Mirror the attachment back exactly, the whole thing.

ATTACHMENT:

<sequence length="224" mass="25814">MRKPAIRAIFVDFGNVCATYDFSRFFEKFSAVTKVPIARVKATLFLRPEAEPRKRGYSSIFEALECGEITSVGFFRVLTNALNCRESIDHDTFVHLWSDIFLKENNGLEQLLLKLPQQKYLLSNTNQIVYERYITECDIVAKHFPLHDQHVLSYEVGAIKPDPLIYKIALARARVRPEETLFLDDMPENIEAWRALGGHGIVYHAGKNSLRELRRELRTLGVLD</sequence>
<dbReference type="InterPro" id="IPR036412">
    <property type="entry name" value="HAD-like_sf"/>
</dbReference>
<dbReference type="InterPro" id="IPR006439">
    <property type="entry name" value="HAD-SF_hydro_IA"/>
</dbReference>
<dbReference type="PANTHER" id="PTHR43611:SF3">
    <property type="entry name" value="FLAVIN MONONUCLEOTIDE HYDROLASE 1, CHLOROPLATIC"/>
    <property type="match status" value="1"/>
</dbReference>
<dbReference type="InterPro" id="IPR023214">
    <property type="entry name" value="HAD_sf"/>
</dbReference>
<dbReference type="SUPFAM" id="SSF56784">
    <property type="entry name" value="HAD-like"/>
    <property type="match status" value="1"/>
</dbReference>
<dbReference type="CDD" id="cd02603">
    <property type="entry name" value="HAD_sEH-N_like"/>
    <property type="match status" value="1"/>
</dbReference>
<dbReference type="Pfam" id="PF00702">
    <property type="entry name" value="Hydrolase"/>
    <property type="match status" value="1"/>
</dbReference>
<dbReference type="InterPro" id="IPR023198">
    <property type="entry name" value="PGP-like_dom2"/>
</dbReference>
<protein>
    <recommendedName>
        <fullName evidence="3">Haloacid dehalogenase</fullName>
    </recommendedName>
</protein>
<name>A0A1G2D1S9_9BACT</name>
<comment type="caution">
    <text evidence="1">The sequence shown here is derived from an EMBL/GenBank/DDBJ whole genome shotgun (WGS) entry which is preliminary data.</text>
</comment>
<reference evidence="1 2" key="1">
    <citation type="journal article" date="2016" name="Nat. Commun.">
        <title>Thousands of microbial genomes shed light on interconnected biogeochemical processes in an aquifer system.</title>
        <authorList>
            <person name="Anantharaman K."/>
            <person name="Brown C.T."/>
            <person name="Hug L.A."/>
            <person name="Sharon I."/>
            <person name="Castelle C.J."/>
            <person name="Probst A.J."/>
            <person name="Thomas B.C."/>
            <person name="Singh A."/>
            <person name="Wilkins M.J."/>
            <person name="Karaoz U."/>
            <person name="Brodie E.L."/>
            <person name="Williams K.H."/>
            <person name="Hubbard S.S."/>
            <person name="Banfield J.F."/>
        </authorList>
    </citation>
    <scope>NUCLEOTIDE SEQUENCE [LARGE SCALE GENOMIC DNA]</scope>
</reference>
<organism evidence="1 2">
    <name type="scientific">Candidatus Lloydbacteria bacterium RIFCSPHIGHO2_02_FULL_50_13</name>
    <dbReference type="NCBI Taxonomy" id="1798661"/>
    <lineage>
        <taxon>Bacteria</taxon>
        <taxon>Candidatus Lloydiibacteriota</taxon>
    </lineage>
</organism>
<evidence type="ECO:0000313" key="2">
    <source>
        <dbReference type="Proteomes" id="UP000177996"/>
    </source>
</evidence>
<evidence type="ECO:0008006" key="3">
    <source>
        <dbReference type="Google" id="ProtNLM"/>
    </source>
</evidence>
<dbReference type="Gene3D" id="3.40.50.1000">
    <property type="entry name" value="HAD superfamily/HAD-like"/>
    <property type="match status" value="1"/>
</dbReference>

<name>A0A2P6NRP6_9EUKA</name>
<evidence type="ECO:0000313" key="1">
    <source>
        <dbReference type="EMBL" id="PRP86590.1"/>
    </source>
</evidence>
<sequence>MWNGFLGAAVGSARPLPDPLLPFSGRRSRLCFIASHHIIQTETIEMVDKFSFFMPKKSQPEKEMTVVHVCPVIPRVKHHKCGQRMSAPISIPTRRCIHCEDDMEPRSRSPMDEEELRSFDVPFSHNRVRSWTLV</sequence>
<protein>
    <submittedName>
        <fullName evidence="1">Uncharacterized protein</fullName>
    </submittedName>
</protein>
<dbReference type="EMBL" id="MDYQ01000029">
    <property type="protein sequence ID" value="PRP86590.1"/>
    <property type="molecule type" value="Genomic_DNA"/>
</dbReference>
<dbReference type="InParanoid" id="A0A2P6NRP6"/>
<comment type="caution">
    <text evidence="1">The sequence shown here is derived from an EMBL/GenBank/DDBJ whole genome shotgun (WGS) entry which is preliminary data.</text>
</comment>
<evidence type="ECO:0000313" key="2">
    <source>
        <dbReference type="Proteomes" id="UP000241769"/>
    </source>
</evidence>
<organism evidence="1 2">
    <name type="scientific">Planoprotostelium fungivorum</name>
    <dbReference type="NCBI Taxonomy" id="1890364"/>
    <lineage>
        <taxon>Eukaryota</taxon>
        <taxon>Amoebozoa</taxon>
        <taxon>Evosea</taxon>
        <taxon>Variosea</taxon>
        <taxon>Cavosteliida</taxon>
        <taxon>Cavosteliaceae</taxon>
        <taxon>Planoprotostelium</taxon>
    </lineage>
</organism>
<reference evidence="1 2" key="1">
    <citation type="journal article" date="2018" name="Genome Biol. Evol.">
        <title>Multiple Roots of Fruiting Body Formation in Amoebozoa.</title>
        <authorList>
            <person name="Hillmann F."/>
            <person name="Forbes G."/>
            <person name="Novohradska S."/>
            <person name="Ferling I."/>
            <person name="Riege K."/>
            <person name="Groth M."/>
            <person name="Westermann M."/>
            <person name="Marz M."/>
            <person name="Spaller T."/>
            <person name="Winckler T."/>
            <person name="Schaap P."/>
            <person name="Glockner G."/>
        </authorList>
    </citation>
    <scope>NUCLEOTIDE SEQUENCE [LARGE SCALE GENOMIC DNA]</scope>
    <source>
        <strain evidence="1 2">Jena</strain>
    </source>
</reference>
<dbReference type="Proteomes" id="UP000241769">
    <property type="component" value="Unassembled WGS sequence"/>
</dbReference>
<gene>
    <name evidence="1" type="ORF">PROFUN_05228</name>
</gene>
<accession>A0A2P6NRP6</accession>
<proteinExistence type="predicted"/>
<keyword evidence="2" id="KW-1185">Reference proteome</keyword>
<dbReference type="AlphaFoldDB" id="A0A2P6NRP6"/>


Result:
<sequence length="224" mass="25814">MRKPAIRAIFVDFGNVCATYDFSRFFEKFSAVTKVPIARVKATLFLRPEAEPRKRGYSSIFEALECGEITSVGFFRVLTNALNCRESIDHDTFVHLWSDIFLKENNGLEQLLLKLPQQKYLLSNTNQIVYERYITECDIVAKHFPLHDQHVLSYEVGAIKPDPLIYKIALARARVRPEETLFLDDMPENIEAWRALGGHGIVYHAGKNSLRELRRELRTLGVLD</sequence>
<dbReference type="InterPro" id="IPR036412">
    <property type="entry name" value="HAD-like_sf"/>
</dbReference>
<dbReference type="InterPro" id="IPR006439">
    <property type="entry name" value="HAD-SF_hydro_IA"/>
</dbReference>
<dbReference type="PANTHER" id="PTHR43611:SF3">
    <property type="entry name" value="FLAVIN MONONUCLEOTIDE HYDROLASE 1, CHLOROPLATIC"/>
    <property type="match status" value="1"/>
</dbReference>
<dbReference type="InterPro" id="IPR023214">
    <property type="entry name" value="HAD_sf"/>
</dbReference>
<dbReference type="SUPFAM" id="SSF56784">
    <property type="entry name" value="HAD-like"/>
    <property type="match status" value="1"/>
</dbReference>
<dbReference type="CDD" id="cd02603">
    <property type="entry name" value="HAD_sEH-N_like"/>
    <property type="match status" value="1"/>
</dbReference>
<dbReference type="Pfam" id="PF00702">
    <property type="entry name" value="Hydrolase"/>
    <property type="match status" value="1"/>
</dbReference>
<dbReference type="InterPro" id="IPR023198">
    <property type="entry name" value="PGP-like_dom2"/>
</dbReference>
<protein>
    <recommendedName>
        <fullName evidence="3">Haloacid dehalogenase</fullName>
    </recommendedName>
</protein>
<name>A0A1G2D1S9_9BACT</name>
<comment type="caution">
    <text evidence="1">The sequence shown here is derived from an EMBL/GenBank/DDBJ whole genome shotgun (WGS) entry which is preliminary data.</text>
</comment>
<reference evidence="1 2" key="1">
    <citation type="journal article" date="2016" name="Nat. Commun.">
        <title>Thousands of microbial genomes shed light on interconnected biogeochemical processes in an aquifer system.</title>
        <authorList>
            <person name="Anantharaman K."/>
            <person name="Brown C.T."/>
            <person name="Hug L.A."/>
            <person name="Sharon I."/>
            <person name="Castelle C.J."/>
            <person name="Probst A.J."/>
            <person name="Thomas B.C."/>
            <person name="Singh A."/>
            <person name="Wilkins M.J."/>
            <person name="Karaoz U."/>
            <person name="Brodie E.L."/>
            <person name="Williams K.H."/>
            <person name="Hubbard S.S."/>
            <person name="Banfield J.F."/>
        </authorList>
    </citation>
    <scope>NUCLEOTIDE SEQUENCE [LARGE SCALE GENOMIC DNA]</scope>
</reference>
<organism evidence="1 2">
    <name type="scientific">Candidatus Lloydbacteria bacterium RIFCSPHIGHO2_02_FULL_50_13</name>
    <dbReference type="NCBI Taxonomy" id="1798661"/>
    <lineage>
        <taxon>Bacteria</taxon>
        <taxon>Candidatus Lloydiibacteriota</taxon>
    </lineage>
</organism>
<evidence type="ECO:0000313" key="2">
    <source>
        <dbReference type="Proteomes" id="UP000177996"/>
    </source>
</evidence>
<evidence type="ECO:0008006" key="3">
    <source>
        <dbReference type="Google" id="ProtNLM"/>
    </source>
</evidence>
<dbReference type="Gene3D" id="3.40.50.1000">
    <property type="entry name" value="HAD superfamily/HAD-like"/>
    <property type="match status" value="1"/>
</dbReference>

<name>A0A2P6NRP6_9EUKA</name>
<evidence type="ECO:0000313" key="1">
    <source>
        <dbReference type="EMBL" id="PRP86590.1"/>
    </source>
</evidence>
<sequence>MWNGFLGAAVGSARPLPDPLLPFSGRRSRLCFIASHHIIQTETIEMVDKFSFFMPKKSQPEKEMTVVHVCPVIPRVKHHKCGQRMSAPISIPTRRCIHCEDDMEPRSRSPMDEEELRSFDVPFSHNRVRSWTLV</sequence>
<protein>
    <submittedName>
        <fullName evidence="1">Uncharacterized protein</fullName>
    </submittedName>
</protein>
<dbReference type="EMBL" id="MDYQ01000029">
    <property type="protein sequence ID" value="PRP86590.1"/>
    <property type="molecule type" value="Genomic_DNA"/>
</dbReference>
<dbReference type="InParanoid" id="A0A2P6NRP6"/>
<comment type="caution">
    <text evidence="1">The sequence shown here is derived from an EMBL/GenBank/DDBJ whole genome shotgun (WGS) entry which is preliminary data.</text>
</comment>
<evidence type="ECO:0000313" key="2">
    <source>
        <dbReference type="Proteomes" id="UP000241769"/>
    </source>
</evidence>
<organism evidence="1 2">
    <name type="scientific">Planoprotostelium fungivorum</name>
    <dbReference type="NCBI Taxonomy" id="1890364"/>
    <lineage>
        <taxon>Eukaryota</taxon>
        <taxon>Amoebozoa</taxon>
        <taxon>Evosea</taxon>
        <taxon>Variosea</taxon>
        <taxon>Cavosteliida</taxon>
        <taxon>Cavosteliaceae</taxon>
        <taxon>Planoprotostelium</taxon>
    </lineage>
</organism>
<reference evidence="1 2" key="1">
    <citation type="journal article" date="2018" name="Genome Biol. Evol.">
        <title>Multiple Roots of Fruiting Body Formation in Amoebozoa.</title>
        <authorList>
            <person name="Hillmann F."/>
            <person name="Forbes G."/>
            <person name="Novohradska S."/>
            <person name="Ferling I."/>
            <person name="Riege K."/>
            <person name="Groth M."/>
            <person name="Westermann M."/>
            <person name="Marz M."/>
            <person name="Spaller T."/>
            <person name="Winckler T."/>
            <person name="Schaap P."/>
            <person name="Glockner G."/>
        </authorList>
    </citation>
    <scope>NUCLEOTIDE SEQUENCE [LARGE SCALE GENOMIC DNA]</scope>
    <source>
        <strain evidence="1 2">Jena</strain>
    </source>
</reference>
<dbReference type="Proteomes" id="UP000241769">
    <property type="component" value="Unassembled WGS sequence"/>
</dbReference>
<gene>
    <name evidence="1" type="ORF">PROFUN_05228</name>
</gene>
<accession>A0A2P6NRP6</accession>
<proteinExistence type="predicted"/>
<keyword evidence="2" id="KW-1185">Reference proteome</keyword>
<dbReference type="AlphaFoldDB" id="A0A2P6NRP6"/>